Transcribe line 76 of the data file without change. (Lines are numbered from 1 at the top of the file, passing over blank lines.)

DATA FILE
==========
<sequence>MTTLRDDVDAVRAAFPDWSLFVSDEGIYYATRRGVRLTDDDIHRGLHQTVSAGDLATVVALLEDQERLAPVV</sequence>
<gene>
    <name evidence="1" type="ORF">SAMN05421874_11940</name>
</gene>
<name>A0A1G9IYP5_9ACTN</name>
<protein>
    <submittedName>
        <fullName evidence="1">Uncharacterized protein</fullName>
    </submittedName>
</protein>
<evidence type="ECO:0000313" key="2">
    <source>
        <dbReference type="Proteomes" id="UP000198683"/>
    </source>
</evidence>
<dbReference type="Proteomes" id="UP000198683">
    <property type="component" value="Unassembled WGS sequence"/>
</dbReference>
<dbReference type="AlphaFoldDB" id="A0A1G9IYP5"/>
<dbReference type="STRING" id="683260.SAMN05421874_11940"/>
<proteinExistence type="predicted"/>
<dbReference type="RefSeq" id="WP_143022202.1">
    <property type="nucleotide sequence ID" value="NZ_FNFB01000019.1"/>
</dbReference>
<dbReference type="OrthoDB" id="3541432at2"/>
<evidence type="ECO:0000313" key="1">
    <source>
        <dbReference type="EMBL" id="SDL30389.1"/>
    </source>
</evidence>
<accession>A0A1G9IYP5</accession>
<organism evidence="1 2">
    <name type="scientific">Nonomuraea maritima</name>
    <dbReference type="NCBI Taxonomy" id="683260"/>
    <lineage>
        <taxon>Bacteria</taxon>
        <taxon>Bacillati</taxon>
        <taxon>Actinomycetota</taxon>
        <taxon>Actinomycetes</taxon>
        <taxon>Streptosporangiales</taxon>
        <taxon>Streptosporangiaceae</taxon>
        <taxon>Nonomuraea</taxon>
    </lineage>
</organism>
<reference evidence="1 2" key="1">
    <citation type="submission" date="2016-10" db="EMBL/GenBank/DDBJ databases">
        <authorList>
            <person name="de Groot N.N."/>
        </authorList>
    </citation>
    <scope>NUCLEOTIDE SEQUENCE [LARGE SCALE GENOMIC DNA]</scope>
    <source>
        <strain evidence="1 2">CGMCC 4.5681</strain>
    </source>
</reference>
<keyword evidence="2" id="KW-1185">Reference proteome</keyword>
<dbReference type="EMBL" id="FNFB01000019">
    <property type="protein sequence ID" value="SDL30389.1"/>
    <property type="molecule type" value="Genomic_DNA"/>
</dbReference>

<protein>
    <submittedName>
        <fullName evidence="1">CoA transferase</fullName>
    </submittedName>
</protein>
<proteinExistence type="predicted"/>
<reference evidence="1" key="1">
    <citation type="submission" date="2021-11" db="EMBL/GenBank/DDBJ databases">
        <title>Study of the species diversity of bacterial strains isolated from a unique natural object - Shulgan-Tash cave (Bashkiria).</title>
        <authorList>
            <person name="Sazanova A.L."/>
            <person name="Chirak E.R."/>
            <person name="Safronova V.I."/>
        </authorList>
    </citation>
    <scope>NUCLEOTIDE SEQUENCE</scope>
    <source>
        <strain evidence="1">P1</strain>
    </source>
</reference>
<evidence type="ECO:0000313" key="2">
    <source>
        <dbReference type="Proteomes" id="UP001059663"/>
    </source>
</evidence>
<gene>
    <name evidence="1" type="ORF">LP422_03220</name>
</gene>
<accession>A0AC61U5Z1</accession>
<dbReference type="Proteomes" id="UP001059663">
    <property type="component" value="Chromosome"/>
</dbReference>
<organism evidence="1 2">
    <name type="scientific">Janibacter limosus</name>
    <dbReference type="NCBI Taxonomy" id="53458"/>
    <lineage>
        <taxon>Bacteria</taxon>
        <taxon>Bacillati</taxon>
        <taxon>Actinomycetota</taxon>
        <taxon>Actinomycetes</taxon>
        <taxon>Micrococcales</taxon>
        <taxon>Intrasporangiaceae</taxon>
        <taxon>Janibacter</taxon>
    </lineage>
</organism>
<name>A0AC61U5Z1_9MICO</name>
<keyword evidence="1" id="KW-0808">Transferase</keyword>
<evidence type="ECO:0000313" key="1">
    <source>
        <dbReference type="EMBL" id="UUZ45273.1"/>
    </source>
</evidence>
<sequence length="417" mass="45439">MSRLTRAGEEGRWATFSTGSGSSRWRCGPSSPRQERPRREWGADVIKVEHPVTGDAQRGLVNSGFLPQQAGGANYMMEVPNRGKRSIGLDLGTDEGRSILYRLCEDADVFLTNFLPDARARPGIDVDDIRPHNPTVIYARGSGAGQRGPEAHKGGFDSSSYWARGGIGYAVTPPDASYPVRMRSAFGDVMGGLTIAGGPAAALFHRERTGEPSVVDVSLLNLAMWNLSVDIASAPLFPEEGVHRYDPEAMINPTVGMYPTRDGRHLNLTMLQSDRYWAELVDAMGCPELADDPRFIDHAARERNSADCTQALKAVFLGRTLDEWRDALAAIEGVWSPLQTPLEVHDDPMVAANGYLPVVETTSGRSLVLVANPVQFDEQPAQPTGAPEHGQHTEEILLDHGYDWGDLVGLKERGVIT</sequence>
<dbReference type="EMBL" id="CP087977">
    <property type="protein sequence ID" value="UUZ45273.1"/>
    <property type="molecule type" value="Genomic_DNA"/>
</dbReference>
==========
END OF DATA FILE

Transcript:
    <scope>NUCLEOTIDE SEQUENCE</scope>